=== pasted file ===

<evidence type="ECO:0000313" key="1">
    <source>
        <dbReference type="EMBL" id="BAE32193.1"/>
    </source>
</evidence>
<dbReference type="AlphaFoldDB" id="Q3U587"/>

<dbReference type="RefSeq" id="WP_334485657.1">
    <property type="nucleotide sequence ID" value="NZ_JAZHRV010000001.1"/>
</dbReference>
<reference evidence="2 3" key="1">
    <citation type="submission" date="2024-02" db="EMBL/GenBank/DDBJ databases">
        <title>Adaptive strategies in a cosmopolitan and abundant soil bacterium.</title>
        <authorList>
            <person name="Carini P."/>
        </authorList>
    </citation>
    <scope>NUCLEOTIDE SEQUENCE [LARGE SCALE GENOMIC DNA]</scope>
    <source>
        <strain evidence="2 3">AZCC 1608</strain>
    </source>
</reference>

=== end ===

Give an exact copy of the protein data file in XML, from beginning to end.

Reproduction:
<evidence type="ECO:0000313" key="1">
    <source>
        <dbReference type="EMBL" id="BAE32193.1"/>
    </source>
</evidence>
<dbReference type="AlphaFoldDB" id="Q3U587"/>

<dbReference type="RefSeq" id="WP_334485657.1">
    <property type="nucleotide sequence ID" value="NZ_JAZHRV010000001.1"/>
</dbReference>
<reference evidence="2 3" key="1">
    <citation type="submission" date="2024-02" db="EMBL/GenBank/DDBJ databases">
        <title>Adaptive strategies in a cosmopolitan and abundant soil bacterium.</title>
        <authorList>
            <person name="Carini P."/>
        </authorList>
    </citation>
    <scope>NUCLEOTIDE SEQUENCE [LARGE SCALE GENOMIC DNA]</scope>
    <source>
        <strain evidence="2 3">AZCC 1608</strain>
    </source>
</reference>